It is also supposed that the poor will be more marginalized through this intervention as affluent sections of the country may fly overseas like Singapore, Thailand, Dubai where neither abortion nor pre-natal gender identification is illegal. Henceforth, the restriction could inadvertently force the underprivileged to explore unsafe and potentially more costly avenues for sex identification. 


No results for India

Indian Supreme Court took an identical position to prohibit antenatal sex detection in 2001 and directed to strengthen their prevailing law. Subsequently, the Indian Pre-Natal Diagnostic Techniques (Regulation and Prevention of Misuse) Act of 1994 was amended and renamed as the Pre-Conception and Pre-Natal Diagnostic Techniques (Prohibition of Sex Selection) Act, 1994 (PCPNDT Act) to forbid sex selection before and after conception, and to control the use of pre-natal diagnostic practises for detection of certain aberrations. 

The Indian court placed the onus upon the parliament whereas ours preferred bureaucracy. Nonetheless, India also couldn’t benefit from their law. There is still a high gender imbalance, discrimination, inequality, vulnerability prevalent in Indian society today. 

Beyond discouragement or legal measures, a range of other holistic initiatives can decrease male preference and sex detection in society. Major political and legal reform to alter patriarchy and establish equality among all genders; broadening the engagement of women with economic activities and providing financial incentives; establishing equivalence in employment, income, and property enjoyment; political and social efforts to alter present gender norms; societal and media advocacy etc, are mentionable among them.

The verdict triggers a fundamental question about the complicated balance between preventing a projected harm and respecting a patient's autonomy

What about patient autonomy?

A medical practitioner who declines to disclose satisfactory data to the patient can be found negligent, or ultimately responsible for assault in developed jurisdictions as valuing a patient’s autonomy is now a core principle of medical ethics. So how can we define value for the patient’s autonomy in the pre-natal cases? Value for the patient’s autonomy comprises acknowledging the patient’s right to their own values, preferences, interests, and plans, irrespective of them being sensitive to society. Refusing information about fetal gender to check the prospect of an abortion implies a projection about what will be done based on the information given. It is not possible to predict everybody’s preference.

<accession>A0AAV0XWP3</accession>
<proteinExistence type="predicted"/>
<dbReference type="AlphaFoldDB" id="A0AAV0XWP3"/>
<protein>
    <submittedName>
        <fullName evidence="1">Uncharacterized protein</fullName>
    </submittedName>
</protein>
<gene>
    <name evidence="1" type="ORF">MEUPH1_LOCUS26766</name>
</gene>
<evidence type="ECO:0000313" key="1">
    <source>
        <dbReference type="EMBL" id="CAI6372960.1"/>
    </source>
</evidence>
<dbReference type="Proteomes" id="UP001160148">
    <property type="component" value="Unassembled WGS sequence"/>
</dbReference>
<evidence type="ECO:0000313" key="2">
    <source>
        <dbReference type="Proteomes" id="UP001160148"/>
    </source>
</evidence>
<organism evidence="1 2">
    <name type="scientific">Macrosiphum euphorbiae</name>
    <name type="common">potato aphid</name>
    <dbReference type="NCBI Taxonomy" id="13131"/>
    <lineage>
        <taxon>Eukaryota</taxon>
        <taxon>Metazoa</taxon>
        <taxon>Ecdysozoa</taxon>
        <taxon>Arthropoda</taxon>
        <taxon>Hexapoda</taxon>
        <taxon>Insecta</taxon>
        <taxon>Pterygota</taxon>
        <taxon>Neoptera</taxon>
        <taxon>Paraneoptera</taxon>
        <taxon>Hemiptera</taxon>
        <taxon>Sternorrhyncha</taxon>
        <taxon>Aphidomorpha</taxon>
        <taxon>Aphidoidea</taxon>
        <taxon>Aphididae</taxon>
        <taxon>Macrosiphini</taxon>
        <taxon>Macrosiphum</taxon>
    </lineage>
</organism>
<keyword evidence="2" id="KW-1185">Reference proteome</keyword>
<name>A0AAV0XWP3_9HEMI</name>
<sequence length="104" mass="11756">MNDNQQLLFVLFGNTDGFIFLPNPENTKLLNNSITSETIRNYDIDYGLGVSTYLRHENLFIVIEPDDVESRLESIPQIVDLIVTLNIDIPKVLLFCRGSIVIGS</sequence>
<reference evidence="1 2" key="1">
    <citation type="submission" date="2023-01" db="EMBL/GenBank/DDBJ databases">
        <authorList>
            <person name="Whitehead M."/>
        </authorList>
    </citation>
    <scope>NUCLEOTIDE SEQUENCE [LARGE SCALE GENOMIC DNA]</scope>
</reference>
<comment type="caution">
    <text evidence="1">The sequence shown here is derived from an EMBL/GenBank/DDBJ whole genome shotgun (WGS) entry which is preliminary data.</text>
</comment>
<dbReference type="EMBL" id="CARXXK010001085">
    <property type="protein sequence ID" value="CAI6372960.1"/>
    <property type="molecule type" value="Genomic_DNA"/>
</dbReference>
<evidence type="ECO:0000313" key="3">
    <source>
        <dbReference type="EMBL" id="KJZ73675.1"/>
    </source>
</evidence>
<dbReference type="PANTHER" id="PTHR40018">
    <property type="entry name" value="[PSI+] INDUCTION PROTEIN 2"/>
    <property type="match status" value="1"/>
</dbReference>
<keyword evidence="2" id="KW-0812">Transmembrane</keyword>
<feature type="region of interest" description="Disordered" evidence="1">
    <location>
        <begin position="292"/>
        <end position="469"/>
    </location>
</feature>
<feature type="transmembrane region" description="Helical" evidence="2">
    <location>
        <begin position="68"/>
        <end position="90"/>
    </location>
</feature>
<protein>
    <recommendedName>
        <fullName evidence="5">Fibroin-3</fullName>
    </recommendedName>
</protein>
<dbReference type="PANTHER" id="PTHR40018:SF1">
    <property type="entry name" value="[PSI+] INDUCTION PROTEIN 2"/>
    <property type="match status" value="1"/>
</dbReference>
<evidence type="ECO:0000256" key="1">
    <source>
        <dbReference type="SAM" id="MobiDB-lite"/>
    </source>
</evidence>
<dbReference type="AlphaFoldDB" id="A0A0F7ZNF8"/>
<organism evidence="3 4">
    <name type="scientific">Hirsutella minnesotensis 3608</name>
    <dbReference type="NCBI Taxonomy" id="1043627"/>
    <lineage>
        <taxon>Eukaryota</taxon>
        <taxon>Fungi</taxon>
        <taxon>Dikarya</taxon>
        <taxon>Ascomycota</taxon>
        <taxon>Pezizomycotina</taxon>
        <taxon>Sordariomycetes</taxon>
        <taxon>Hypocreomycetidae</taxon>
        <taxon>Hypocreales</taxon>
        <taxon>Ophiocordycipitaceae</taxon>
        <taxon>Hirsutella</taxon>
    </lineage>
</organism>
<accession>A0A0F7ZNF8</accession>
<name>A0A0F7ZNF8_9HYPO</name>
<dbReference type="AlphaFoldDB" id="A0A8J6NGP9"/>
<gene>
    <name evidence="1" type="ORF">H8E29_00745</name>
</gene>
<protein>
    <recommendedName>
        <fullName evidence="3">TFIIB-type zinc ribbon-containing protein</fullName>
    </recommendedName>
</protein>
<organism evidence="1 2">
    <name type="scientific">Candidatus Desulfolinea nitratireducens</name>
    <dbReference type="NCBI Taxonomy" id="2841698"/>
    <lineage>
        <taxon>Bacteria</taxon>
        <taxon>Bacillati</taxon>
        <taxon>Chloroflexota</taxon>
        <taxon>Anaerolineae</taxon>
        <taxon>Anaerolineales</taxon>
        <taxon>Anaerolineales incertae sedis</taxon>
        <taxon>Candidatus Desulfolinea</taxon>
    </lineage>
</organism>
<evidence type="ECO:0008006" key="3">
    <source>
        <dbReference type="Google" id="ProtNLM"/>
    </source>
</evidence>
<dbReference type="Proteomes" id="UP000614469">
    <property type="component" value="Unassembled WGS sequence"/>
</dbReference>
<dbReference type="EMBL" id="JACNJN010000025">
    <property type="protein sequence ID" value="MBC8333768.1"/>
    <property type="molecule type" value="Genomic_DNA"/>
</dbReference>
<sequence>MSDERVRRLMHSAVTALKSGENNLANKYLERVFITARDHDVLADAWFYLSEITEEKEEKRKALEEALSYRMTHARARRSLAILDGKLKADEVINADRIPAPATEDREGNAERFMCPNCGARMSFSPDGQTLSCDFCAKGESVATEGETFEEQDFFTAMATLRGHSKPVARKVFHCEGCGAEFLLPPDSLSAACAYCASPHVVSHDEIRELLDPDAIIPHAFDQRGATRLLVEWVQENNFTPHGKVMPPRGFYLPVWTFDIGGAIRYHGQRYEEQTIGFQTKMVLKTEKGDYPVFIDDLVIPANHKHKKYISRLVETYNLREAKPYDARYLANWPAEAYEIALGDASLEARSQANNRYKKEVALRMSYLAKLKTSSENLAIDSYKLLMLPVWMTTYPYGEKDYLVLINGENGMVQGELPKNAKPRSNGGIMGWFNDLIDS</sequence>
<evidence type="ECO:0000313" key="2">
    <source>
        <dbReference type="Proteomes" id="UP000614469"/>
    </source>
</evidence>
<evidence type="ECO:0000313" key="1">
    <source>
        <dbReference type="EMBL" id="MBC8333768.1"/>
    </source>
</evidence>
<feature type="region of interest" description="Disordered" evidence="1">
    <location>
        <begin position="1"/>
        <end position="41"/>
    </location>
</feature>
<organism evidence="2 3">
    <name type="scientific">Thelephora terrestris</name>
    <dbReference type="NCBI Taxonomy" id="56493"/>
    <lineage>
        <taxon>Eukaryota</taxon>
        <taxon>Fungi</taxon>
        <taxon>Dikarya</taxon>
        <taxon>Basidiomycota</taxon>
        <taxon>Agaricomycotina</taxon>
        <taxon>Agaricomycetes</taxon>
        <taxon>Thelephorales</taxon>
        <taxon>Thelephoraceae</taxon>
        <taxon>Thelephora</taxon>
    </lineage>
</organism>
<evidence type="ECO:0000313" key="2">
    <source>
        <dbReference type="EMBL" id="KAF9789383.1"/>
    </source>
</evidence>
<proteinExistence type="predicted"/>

Additionally, it is reasonable to assume a correlation between unmet strong sex preference that has not been satisfied and a higher risk of perinatal depression. Therefore, informing the gender of the fetus before the birth could facilitate a period of adjustment, reducing the emotional strain faced post-delivery. Also, in the sole situation of gynaecological care, non-disclosure could lead to impressions of powerlessness and resentment, impacting both the pregnancy and the labour negatively. It cannot be denied that, in some cases, revelation of the gender of the fetus may be beneficial for the upcoming parent and eventually for the child as well. 

The verdict triggers a fundamental question about the complicated balance between preventing a projected harm and respecting a patient's autonomy. The feasibility and effectiveness of such medical measures warrant thorough consideration. A more profound societal shift, encompassing legal, political, and cultural reforms, holds the key to addressing the complex web of issues surrounding gender inequality and sex identification and selection. 

In the pursuit of a more equitable and inclusive society, it is imperative to move beyond mere prohibitions and encourage a comprehensive approach that tackles the root causes of these challenges. In navigating the contours of pre-natal sex detection, our focus should extend beyond legal measures and delve into transformative initiatives that foster understanding, equality, and empowerment, thereby fostering a more just and compassionate society for all.

Raisul Sourav is a Doctoral Researcher in Law at the University of Galway School of Law, Republic of Ireland; an Associate Professor of Law at Dhaka International University; an Advocate at the Supreme Court of Bangladesh and a rights activist.